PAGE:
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Economy

Civil Service retrenchment to start in 2015, says PSC chief

Public Service Commission chairperson Prof Margaret Kobia Graphic and Photo/FILE
Public Service Commission chairperson Prof Margaret Kobia Graphic and Photo/FILE  NATION MEDIA GROUP

The planned retrenchment of civil servants will not start until January 2015, the head of the agency that is charged with hiring and firing government workers has said.

Margaret Kobia, who chairs the Public Service Commission (PSC), on Monday told the Business Daily that the agency had started examining the Civil Service with the intention of finding out what positions and number of people the government needs to effectively perform its duty.

Prof Kobia said the PSC had dispatched its officials to the national and county governments to evaluate their staffing levels and determine how many employees they need in the medium term.

The evaluation process is expected to take three months and will be followed by the transfer of employees whose roles were devolved to the counties.

State employees, whose offices were scrapped following the merger of ministries, will also be redeployed leaving a clear picture of the required staffing levels.

Prof Kobia said it is the rationalisation programme that will reveal the exact number of employees the State needs and determine the pay schemes in the entire civil service.

“We want to ensure uniform pay for persons in the same job groups, irrespective of the level of government they serve in,” she said.

Prof Kobia also put non-performing civil servants on notice, saying they will face the sack in a year’s time if they are evaluated and found to be performing below the required productivity levels.

“Those evaluated and found not to be performing will be retrenched one year from now,” said Prof Kobia, adding that the public wage bill is “too high” by any standards.

Prof Kobia declined to indicate how many of the total 700,000 government workers would be retrenched in 2015, insisting that could only be known after the evaluation is done.

Her statement, the first official comment on the emotive subject, came three weeks after the Cabinet announced a freeze on Civil Service recruitment, salaries and allowances review in an attempt to rein in a wage bill that has risen to about Sh460 billion.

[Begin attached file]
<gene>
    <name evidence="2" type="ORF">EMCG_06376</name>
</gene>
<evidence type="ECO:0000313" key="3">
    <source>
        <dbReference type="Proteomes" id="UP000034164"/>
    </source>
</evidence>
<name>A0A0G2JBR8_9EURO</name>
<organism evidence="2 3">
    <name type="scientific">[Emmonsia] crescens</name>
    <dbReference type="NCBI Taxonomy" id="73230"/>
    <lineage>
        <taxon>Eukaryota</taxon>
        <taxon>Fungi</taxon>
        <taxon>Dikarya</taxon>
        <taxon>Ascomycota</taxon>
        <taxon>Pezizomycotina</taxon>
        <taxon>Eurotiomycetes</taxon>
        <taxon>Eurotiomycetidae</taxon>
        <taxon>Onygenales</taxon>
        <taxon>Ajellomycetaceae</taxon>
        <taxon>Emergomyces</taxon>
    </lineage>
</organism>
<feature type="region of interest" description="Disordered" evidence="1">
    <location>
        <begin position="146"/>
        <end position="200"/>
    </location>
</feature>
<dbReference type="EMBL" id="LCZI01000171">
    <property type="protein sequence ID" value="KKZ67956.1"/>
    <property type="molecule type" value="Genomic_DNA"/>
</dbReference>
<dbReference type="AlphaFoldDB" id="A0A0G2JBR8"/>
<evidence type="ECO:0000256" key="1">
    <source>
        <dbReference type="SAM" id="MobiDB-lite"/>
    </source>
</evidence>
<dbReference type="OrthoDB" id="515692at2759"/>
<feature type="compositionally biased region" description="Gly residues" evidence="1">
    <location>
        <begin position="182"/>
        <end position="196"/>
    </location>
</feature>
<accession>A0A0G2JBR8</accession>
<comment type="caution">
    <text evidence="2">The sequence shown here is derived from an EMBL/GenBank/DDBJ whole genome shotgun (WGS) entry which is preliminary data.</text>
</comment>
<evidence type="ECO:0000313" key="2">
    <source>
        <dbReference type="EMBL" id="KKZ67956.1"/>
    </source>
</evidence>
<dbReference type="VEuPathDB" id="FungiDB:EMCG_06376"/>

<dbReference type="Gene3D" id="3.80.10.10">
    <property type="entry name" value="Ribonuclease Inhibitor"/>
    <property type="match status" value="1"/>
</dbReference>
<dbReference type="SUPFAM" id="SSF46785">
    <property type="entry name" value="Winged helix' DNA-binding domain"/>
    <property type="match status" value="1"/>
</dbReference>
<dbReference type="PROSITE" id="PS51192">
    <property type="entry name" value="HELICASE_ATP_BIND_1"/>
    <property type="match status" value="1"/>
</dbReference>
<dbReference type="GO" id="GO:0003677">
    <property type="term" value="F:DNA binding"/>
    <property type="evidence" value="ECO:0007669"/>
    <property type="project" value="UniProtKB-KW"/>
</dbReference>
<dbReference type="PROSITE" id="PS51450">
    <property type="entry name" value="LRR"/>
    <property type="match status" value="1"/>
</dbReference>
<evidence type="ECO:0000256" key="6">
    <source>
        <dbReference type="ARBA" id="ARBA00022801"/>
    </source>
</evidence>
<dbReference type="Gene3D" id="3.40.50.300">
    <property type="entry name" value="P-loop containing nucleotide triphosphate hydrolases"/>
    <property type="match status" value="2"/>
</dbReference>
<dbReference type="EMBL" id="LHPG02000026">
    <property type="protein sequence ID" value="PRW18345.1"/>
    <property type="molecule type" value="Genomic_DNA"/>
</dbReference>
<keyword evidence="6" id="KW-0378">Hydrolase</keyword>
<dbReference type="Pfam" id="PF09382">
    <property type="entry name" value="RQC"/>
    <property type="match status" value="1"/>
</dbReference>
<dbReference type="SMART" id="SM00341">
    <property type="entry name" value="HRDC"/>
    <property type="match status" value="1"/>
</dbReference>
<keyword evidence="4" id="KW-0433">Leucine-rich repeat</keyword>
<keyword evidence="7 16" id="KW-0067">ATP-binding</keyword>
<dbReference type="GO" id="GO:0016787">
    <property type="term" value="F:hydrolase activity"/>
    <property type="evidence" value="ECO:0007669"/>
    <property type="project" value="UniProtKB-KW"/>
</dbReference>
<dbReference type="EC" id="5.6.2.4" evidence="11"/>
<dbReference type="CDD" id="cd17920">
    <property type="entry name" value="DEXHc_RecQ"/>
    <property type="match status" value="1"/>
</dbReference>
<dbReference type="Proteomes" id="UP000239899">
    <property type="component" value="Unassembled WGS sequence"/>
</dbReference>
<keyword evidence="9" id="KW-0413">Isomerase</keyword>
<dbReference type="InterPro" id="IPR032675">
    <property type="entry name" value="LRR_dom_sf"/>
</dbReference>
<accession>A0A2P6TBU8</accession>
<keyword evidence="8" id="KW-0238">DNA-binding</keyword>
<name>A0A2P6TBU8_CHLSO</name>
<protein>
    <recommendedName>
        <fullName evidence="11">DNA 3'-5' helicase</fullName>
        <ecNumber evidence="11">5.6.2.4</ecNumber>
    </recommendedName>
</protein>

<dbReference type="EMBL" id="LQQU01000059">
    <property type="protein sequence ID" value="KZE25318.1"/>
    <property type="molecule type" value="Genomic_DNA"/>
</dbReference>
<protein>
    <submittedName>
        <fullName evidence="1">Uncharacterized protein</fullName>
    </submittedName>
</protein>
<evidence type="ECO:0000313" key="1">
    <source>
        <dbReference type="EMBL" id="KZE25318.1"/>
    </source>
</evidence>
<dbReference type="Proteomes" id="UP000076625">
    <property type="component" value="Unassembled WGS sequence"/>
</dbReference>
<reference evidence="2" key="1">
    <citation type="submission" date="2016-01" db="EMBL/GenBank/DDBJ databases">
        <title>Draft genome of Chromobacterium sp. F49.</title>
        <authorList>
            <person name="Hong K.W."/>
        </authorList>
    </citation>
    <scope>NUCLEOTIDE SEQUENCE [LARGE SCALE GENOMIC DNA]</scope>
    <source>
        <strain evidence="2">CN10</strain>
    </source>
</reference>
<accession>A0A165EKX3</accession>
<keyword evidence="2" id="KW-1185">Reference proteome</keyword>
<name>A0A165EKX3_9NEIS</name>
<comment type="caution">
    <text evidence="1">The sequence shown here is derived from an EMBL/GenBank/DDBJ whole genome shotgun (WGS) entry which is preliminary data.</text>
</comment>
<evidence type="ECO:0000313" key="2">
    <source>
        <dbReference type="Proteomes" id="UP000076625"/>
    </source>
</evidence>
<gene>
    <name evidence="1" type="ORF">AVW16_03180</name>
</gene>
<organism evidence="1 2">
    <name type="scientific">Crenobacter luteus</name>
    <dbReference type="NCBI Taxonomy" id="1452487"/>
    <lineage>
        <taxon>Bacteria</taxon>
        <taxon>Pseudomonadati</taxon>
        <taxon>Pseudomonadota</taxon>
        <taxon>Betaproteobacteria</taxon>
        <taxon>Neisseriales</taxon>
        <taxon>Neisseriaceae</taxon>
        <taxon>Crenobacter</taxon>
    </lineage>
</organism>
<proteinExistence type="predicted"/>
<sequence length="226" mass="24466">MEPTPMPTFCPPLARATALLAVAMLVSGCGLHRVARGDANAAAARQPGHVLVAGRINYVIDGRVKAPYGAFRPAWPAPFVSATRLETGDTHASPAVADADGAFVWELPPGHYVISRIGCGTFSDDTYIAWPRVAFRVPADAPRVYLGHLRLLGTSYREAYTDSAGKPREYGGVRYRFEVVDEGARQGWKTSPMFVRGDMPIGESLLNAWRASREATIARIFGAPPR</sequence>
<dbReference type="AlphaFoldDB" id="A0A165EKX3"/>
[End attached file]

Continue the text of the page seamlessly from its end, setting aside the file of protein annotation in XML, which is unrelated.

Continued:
At the rate of Sh460 billion a year, the national wage bill is almost half of Kenya’s annual revenue collections expected to hit Sh1 trillion this year.

The freeze in salary reviews and the impending retrenchment have caused anxiety among government employees, setting the stage for a looming battle with the workers’ union.

The Union of Kenya Civil Servants (UKCS) has issued a notice of intention to call a strike in January if government does not revoke the pay freeze order by the end of this month.

Tom Odege, the union’s secretary-general, said ordinary civil servants are not to blame for the bloated wage bill and must not be victimised.

He said Prof Kobia’s announcement of intention to deploy civil servants to the counties was a sham since most county governments are already recruiting their own staff.

“County governments have been on a hiring spree over the past few months and we are left wondering what positions the devolved employees from the national government will occupy,” said Mr Odege.

The Jubilee government of President Uhuru Kenyatta has had to deal with a series of pay crises since coming to power in April. It all began with the MPs’ demand for higher pay upon being sworn into office and amid strong public opposition.

That was followed by a month-long teachers’ strike that paralysed learning in public schools in July and an ongoing battle with county representatives who are demanding higher pay.

University of Nairobi vice chancellor George Magoha last week added a new twist to the pay debate with a plea to the government to increase university staff salaries to “reflect the critical role they play in the country’s social and economic development.”

“It is ironical that the proposed remuneration for members of the County Assemblies will see them get paid better than the country’s scholars yet it takes a lot more investment to nurture an academician,” Prof Magoha, said during UoN’s graduation ceremony on Friday.

He was referring to a recent deal that Members of the County Assembly (MCAs) struck with the Salaries and Remuneration Commission to raise their pay by 45.8 per cent to Sh8.43 billion from Sh5.78 billion.

Wilson Sossion, who was yesterday elected the secretary- general of the Kenya National Union of Teachers (Knut), warned the government that it had until Christmas Day to lift the freeze on teachers’ promotions.

But the government appeared bent on pushing through its retrenchment plan. Deputy President William Ruto reaffirmed government position at the weekend, saying the huge wage bill was unsustainable and retrenchments were inevitable.

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